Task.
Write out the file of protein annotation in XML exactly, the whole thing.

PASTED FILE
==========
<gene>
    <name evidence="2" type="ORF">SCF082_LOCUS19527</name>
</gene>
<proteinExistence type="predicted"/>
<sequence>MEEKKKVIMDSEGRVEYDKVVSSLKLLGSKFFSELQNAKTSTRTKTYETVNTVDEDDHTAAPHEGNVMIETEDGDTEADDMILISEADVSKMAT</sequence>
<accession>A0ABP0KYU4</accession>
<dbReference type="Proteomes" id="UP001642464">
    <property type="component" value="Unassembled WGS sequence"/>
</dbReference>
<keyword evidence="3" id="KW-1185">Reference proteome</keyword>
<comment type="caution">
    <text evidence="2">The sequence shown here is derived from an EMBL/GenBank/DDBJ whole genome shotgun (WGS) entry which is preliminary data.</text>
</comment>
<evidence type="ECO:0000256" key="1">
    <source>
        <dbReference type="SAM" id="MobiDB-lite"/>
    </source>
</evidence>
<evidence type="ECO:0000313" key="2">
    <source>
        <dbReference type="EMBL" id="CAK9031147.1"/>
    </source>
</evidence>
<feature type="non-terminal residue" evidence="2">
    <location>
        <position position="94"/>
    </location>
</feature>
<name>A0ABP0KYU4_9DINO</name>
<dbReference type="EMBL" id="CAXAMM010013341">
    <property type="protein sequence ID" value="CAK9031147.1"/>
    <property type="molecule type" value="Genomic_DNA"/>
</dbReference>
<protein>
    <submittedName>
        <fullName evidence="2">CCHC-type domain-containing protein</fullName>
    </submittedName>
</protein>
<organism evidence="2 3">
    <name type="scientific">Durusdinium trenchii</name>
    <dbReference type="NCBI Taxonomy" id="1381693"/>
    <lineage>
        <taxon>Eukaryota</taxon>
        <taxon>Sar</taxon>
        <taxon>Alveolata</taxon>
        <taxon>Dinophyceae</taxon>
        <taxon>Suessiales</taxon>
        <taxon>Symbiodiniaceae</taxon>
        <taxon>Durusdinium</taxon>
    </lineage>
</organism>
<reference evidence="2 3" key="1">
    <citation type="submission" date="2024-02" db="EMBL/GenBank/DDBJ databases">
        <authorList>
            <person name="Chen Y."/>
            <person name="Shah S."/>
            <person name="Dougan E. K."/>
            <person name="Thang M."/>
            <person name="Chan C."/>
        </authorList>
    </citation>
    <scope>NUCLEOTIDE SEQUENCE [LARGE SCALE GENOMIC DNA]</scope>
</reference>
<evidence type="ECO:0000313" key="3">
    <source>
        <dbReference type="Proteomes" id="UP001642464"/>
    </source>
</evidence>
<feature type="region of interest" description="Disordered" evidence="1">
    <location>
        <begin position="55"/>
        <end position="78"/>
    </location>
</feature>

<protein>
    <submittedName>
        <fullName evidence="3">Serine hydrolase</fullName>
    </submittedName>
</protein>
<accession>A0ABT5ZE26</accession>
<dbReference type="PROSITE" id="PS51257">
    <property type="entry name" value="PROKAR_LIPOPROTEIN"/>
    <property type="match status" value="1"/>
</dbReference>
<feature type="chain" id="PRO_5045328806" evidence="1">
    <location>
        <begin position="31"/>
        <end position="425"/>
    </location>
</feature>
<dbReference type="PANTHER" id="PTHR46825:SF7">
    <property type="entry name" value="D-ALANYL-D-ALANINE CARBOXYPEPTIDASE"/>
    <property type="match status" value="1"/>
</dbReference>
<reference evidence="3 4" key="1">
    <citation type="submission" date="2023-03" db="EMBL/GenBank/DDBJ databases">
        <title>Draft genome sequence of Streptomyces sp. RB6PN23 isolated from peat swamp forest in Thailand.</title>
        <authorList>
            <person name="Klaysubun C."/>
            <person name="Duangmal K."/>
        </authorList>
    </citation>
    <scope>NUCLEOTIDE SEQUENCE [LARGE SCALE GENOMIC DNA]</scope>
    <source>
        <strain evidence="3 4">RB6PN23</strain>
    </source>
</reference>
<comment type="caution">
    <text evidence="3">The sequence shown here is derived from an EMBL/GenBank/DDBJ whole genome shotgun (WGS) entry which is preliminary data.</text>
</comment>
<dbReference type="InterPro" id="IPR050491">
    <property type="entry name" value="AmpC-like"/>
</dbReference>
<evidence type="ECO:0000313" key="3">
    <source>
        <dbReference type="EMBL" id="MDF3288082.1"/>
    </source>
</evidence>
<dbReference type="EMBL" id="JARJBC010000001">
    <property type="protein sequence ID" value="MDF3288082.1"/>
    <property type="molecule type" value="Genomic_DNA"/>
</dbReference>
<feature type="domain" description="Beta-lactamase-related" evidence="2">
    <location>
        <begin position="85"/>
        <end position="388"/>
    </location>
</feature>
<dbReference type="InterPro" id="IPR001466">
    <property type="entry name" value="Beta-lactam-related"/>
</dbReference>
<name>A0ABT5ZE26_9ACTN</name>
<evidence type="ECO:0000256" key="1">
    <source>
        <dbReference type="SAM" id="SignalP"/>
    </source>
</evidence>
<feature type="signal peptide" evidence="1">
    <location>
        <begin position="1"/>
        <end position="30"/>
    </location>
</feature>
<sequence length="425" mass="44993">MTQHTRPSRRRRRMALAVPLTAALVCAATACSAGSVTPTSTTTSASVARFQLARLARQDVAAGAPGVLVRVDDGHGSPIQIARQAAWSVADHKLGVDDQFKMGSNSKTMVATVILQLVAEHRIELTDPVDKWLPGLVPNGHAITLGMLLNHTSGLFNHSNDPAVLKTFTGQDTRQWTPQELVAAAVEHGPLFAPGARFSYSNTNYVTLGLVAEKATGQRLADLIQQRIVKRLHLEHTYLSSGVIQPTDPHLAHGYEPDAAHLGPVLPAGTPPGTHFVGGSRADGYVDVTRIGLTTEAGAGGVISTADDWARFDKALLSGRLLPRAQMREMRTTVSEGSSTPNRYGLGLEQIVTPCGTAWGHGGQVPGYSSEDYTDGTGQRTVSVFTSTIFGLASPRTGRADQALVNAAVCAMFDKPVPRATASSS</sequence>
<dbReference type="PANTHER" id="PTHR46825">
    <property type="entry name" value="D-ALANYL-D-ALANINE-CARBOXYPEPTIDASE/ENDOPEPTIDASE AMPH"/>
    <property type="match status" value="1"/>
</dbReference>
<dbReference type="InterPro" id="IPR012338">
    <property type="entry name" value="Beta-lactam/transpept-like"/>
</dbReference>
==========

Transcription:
<gene>
    <name evidence="2" type="ORF">SCF082_LOCUS19527</name>
</gene>
<proteinExistence type="predicted"/>
<sequence>MEEKKKVIMDSEGRVEYDKVVSSLKLLGSKFFSELQNAKTSTRTKTYETVNTVDEDDHTAAPHEGNVMIETEDGDTEADDMILISEADVSKMAT</sequence>
<accession>A0ABP0KYU4</accession>
<dbReference type="Proteomes" id="UP001642464">
    <property type="component" value="Unassembled WGS sequence"/>
</dbReference>
<keyword evidence="3" id="KW-1185">Reference proteome</keyword>
<comment type="caution">
    <text evidence="2">The sequence shown here is derived from an EMBL/GenBank/DDBJ whole genome shotgun (WGS) entry which is preliminary data.</text>
</comment>
<evidence type="ECO:0000256" key="1">
    <source>
        <dbReference type="SAM" id="MobiDB-lite"/>
    </source>
</evidence>
<evidence type="ECO:0000313" key="2">
    <source>
        <dbReference type="EMBL" id="CAK9031147.1"/>
    </source>
</evidence>
<feature type="non-terminal residue" evidence="2">
    <location>
        <position position="94"/>
    </location>
</feature>
<name>A0ABP0KYU4_9DINO</name>
<dbReference type="EMBL" id="CAXAMM010013341">
    <property type="protein sequence ID" value="CAK9031147.1"/>
    <property type="molecule type" value="Genomic_DNA"/>
</dbReference>
<protein>
    <submittedName>
        <fullName evidence="2">CCHC-type domain-containing protein</fullName>
    </submittedName>
</protein>
<organism evidence="2 3">
    <name type="scientific">Durusdinium trenchii</name>
    <dbReference type="NCBI Taxonomy" id="1381693"/>
    <lineage>
        <taxon>Eukaryota</taxon>
        <taxon>Sar</taxon>
        <taxon>Alveolata</taxon>
        <taxon>Dinophyceae</taxon>
        <taxon>Suessiales</taxon>
        <taxon>Symbiodiniaceae</taxon>
        <taxon>Durusdinium</taxon>
    </lineage>
</organism>
<reference evidence="2 3" key="1">
    <citation type="submission" date="2024-02" db="EMBL/GenBank/DDBJ databases">
        <authorList>
            <person name="Chen Y."/>
            <person name="Shah S."/>
            <person name="Dougan E. K."/>
            <person name="Thang M."/>
            <person name="Chan C."/>
        </authorList>
    </citation>
    <scope>NUCLEOTIDE SEQUENCE [LARGE SCALE GENOMIC DNA]</scope>
</reference>
<evidence type="ECO:0000313" key="3">
    <source>
        <dbReference type="Proteomes" id="UP001642464"/>
    </source>
</evidence>
<feature type="region of interest" description="Disordered" evidence="1">
    <location>
        <begin position="55"/>
        <end position="78"/>
    </location>
</feature>

<protein>
    <submittedName>
        <fullName evidence="3">Serine hydrolase</fullName>
    </submittedName>
</protein>
<accession>A0ABT5ZE26</accession>
<dbReference type="PROSITE" id="PS51257">
    <property type="entry name" value="PROKAR_LIPOPROTEIN"/>
    <property type="match status" value="1"/>
</dbReference>
<feature type="chain" id="PRO_5045328806" evidence="1">
    <location>
        <begin position="31"/>
        <end position="425"/>
    </location>
</feature>
<dbReference type="PANTHER" id="PTHR46825:SF7">
    <property type="entry name" value="D-ALANYL-D-ALANINE CARBOXYPEPTIDASE"/>
    <property type="match status" value="1"/>
</dbReference>
<reference evidence="3 4" key="1">
    <citation type="submission" date="2023-03" db="EMBL/GenBank/DDBJ databases">
        <title>Draft genome sequence of Streptomyces sp. RB6PN23 isolated from peat swamp forest in Thailand.</title>
        <authorList>
            <person name="Klaysubun C."/>
            <person name="Duangmal K."/>
        </authorList>
    </citation>
    <scope>NUCLEOTIDE SEQUENCE [LARGE SCALE GENOMIC DNA]</scope>
    <source>
        <strain evidence="3 4">RB6PN23</strain>
    </source>
</reference>
<comment type="caution">
    <text evidence="3">The sequence shown here is derived from an EMBL/GenBank/DDBJ whole genome shotgun (WGS) entry which is preliminary data.</text>
</comment>
<dbReference type="InterPro" id="IPR050491">
    <property type="entry name" value="AmpC-like"/>
</dbReference>
<evidence type="ECO:0000313" key="3">
    <source>
        <dbReference type="EMBL" id="MDF3288082.1"/>
    </source>
</evidence>
<dbReference type="EMBL" id="JARJBC010000001">
    <property type="protein sequence ID" value="MDF3288082.1"/>
    <property type="molecule type" value="Genomic_DNA"/>
</dbReference>
<feature type="domain" description="Beta-lactamase-related" evidence="2">
    <location>
        <begin position="85"/>
        <end position="388"/>
    </location>
</feature>
<dbReference type="InterPro" id="IPR001466">
    <property type="entry name" value="Beta-lactam-related"/>
</dbReference>
<name>A0ABT5ZE26_9ACTN</name>
<evidence type="ECO:0000256" key="1">
    <source>
        <dbReference type="SAM" id="SignalP"/>
    </source>
</evidence>
<feature type="signal peptide" evidence="1">
    <location>
        <begin position="1"/>
        <end position="30"/>
    </location>
</feature>
<sequence length="425" mass="44993">MTQHTRPSRRRRRMALAVPLTAALVCAATACSAGSVTPTSTTTSASVARFQLARLARQDVAAGAPGVLVRVDDGHGSPIQIARQAAWSVADHKLGVDDQFKMGSNSKTMVATVILQLVAEHRIELTDPVDKWLPGLVPNGHAITLGMLLNHTSGLFNHSNDPAVLKTFTGQDTRQWTPQELVAAAVEHGPLFAPGARFSYSNTNYVTLGLVAEKATGQRLADLIQQRIVKRLHLEHTYLSSGVIQPTDPHLAHGYEPDAAHLGPVLPAGTPPGTHFVGGSRADGYVDVTRIGLTTEAGAGGVISTADDWARFDKALLSGRLLPRAQMREMRTTVSEGSSTPNRYGLGLEQIVTPCGTAWGHGGQVPGYSSEDYTDGTGQRTVSVFTSTIFGLASPRTGRADQALVNAAVCAMFDKPVPRATASSS</sequence>
<dbReference type="PANTHER" id="PTHR46825">
    <property type="entry name" value="D-ALANYL-D-ALANINE-CARBOXYPEPTIDASE/ENDOPEPTIDASE AMPH"/>
    <property type="match status" value="1"/>
</dbReference>
<dbReference type="InterPro" id="IPR012338">
    <property type="entry name" value="Beta-lactam/transpept-like"/>
</dbReference>